Engineering

Publication Search Results

Now showing 1 - 10 of 45
  • (2004) Chang, Sheng; Waite, David; Ong, P; Schafer, Andrea; Fane, Anthony
    Journal Article
    Increasing attention is being paid to health and environmental risk as a result of the presence of trace steroid estrogens in the effluent discharged from municipal sewage treatment plants. This paper focuses on assessment of removal of these trace compounds using H-3-labeled estrone as the model compound. Jar tests over a range of ferric chloride dosages and pH conditions showed that coagulation was ineffective in removal of estrone from secondary effluent. The experiments showed that the combination of powdered activated carbon (PAC) and microfiltration could be effective for removal of trace estrone from water. The rate and extent of estrone removal by PAC are functions of PAC dosage and retention time of PAC in the system. Mathematical analysis of the results using a homogeneous surface diffusion model indicates that the adsorption of estrone on PAC can be limited by film diffusion and internal surface diffusion. The surface and film mass transfer coefficients were determined to be 1.59 x 10(-9) cm(2)/ min and 0.6 cm/min, respectively, under the conditions used.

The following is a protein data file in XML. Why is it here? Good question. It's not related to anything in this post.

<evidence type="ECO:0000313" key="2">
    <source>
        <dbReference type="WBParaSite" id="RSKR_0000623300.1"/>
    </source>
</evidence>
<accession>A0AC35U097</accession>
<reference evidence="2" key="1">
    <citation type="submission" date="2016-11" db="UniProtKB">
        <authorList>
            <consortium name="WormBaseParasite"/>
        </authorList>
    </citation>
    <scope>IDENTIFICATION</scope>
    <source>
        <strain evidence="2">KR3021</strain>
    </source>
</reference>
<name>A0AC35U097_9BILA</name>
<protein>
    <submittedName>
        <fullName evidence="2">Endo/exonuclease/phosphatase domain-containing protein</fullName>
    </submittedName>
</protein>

• (2004) Selomulya, Cordelia; Bushell, Graeme; Amal, Rose; Waite, David
    Journal Article

  • (2003) Chang, Sheng; Waite, David; Schafer, Andrea; Fane, Anthony
    Journal Article

  • (2003) Lee, Sang; Fane, Anthony; Amal, Rose; Waite, David
    Journal Article